Welcome!

Currently we spend a lot of time on the French waterways, but on our travels through South Africa, Singapore, Australia, France, Germany, Spain and the UK over the years, we’ve seldom been without a camera.  The following photographs with accompanying information serve as a memento for us, and we hope you enjoy sharing them with us.  Should you wish to reblog or use any of the photographs, please let me know first.  Thank you!  And if you’re interested in reading some of my published work or cruising reports, you can find them at my other site http://www.castelsarrasin.wordpress.com

 

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Cat Lady

I’ve missed my morning walks over the past few months, since I developed a problem with my foot.  We live in a fairly well populated residential area that has lots of parklands, greens, play areas … and cats.  During the time when I was walking regularly I got to know quite a lot of the local cats (I think it’s fair to say we have more than our fair share of felines in the neighbourhood), and I’d know which ones were up for a stroke, which ones would welcome me in the hope that I might have a key to their house to let them in, and which ones would scurry off into the bushes.  This first one has the most beautiful markings I have ever seen.  And blue eyes…

IMG_1114Our local animal rescue centre at Wood Green, near Godmanchester, Cambridgeshire, tells me that black cats are the hardest to rehome.  This was one of the lucky ones:

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They do say that ginger-haired people have fiery tempers.  This cat certainly didn’t look at all pleased to be captured on camera.  It’s a little blurry, I think I took it right at the moment of flight back into his own garden.

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The first cat we ever had, in fact it was already in residence before I was born, was a tabby called Domby, named after a Dickensian character.  This tabby knows how to strike a pose:

DSCF3373I read recently that if you construct a circle on the floor, from anything – rope, hose, plastic etc, a cat will feel the need to sit in the centre of it.  I suppose a manhole cover suffices just as well.

IMG_0963Which one is your favourite?

 

 

 

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Daffodils with a Difference

I’ve always loved daffodils.  I’m not sure where I bought these from, or even what particular type they are, but these are always the last of my daffodils to flower each spring, and their blooms tend to last longer than the more common bright yellow ones.   If anyone recognises any of the strains, I’d be pleased if you’d let me know.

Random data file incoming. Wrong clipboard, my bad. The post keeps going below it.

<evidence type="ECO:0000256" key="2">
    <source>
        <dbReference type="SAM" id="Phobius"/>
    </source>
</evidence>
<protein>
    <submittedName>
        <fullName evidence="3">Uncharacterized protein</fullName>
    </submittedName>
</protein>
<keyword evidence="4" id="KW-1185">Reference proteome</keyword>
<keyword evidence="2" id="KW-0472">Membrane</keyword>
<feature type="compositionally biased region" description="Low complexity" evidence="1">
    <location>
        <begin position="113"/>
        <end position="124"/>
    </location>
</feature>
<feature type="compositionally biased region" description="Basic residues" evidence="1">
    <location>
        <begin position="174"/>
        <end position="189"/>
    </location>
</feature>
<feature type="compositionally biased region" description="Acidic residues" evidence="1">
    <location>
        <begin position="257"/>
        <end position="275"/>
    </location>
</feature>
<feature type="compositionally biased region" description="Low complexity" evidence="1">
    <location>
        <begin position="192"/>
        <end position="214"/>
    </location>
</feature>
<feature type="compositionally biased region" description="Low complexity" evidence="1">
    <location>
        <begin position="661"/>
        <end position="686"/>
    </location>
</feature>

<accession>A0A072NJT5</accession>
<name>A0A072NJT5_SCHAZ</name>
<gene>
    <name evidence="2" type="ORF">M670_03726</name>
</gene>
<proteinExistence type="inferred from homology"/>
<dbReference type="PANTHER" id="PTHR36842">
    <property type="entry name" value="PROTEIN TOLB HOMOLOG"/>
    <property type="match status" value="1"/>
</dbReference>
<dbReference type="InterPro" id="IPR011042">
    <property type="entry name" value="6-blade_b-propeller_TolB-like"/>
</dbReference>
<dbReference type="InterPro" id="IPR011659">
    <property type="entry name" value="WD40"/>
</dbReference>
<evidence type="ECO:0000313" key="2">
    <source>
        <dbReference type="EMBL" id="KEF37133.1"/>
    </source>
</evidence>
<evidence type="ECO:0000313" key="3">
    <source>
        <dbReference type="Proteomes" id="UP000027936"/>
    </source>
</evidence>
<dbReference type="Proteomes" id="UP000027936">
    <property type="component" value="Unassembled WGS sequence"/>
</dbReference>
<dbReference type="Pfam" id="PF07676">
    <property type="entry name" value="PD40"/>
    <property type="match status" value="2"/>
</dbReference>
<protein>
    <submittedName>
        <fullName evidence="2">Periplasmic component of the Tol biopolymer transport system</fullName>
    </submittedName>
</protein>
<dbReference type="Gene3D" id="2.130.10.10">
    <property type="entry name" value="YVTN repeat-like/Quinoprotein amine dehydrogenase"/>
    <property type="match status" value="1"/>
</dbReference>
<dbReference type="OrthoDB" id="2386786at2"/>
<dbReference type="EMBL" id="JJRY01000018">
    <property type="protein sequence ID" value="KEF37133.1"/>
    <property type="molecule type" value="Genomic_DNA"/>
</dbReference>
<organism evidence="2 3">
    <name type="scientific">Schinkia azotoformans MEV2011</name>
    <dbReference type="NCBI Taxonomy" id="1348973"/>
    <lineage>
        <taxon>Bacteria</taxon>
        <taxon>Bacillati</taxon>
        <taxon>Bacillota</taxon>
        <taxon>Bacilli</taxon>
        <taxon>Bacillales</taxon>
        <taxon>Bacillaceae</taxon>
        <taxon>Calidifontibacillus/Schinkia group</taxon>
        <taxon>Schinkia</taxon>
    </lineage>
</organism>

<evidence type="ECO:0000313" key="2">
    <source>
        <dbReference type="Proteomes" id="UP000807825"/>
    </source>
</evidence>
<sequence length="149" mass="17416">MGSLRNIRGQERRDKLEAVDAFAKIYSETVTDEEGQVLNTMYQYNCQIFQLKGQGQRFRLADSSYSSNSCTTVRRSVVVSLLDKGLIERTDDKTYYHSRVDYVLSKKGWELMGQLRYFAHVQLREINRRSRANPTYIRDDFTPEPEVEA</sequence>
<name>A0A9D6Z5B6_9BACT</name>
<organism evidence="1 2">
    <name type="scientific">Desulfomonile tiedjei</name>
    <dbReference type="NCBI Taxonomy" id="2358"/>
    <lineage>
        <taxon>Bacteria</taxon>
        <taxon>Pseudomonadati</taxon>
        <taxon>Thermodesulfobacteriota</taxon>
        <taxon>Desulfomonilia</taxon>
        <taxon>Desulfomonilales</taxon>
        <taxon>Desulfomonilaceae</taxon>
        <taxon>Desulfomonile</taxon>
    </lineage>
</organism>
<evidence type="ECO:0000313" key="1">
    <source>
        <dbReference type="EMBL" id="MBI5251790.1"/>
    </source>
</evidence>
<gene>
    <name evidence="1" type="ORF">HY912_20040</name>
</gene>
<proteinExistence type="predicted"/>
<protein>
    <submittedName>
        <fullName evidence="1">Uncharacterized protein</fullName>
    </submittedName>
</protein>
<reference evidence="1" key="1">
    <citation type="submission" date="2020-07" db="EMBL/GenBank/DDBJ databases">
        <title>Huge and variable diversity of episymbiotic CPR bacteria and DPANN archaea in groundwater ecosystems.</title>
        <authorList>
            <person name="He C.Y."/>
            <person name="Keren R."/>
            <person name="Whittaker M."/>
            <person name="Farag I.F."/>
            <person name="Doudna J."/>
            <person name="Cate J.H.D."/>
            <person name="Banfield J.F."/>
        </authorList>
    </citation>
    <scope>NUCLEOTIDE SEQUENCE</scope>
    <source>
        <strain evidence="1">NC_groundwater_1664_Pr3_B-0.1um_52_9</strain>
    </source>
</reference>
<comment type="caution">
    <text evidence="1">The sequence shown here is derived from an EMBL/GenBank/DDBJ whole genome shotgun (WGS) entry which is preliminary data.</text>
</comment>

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Just a cat…

DSCF2366-001She was just a cat, and maybe not even have been a queen, but for the sake of brevity I’ll call this cat a ‘she’.  In any case, I’m not sure a tom would keep himself quite this clean, even if he were semi-feral as this one is.

I came across her every morning. and most evenings. as we went on our walks around the Spanish port of Moraira, and she soon became used to my intrusive lens and would tolerate rather than welcome me as I stopped to admire her.  In turn, the restaurant owners tolerated her presence, turning a blind eye as she dozed gently in the sunshine on their windowsill.   Sometimes she would crouch by the doorway to the kitchens , but she knew the rules and stuck to them, as if she knew she might lose her prime sun-lounger position if she stepped across the threshold.

During the mid afternoon, when locals and holidaymakers alike lazed in gentle winter sunshine at the tables, finishing meals, enjoying brandy and coffee, the cat was in her element.  She’d stalk gracefully from table to table, sitting daintily but not too intrusively beside the clients, waiting for titbits.   Not for her the beseeching or belligerent ‘miaow’ – her vocal chords must have been ruined by years of caterwauling – she simply fixed the diners with a steady impenetrable gaze until at last they succumbed.

On the odd occasion that she’d permit my tentative stroking, she would utter this cracked little sound that seemed almost torn from her throat, and if I approached I had to do it carefully so as not to startle her, for she was pitiably deaf.  She’d seen her best years, and what years they must have been, judging from her scars and missing ear-tip.  Now all she wanted now was a gentle, warm, leisurely retirement.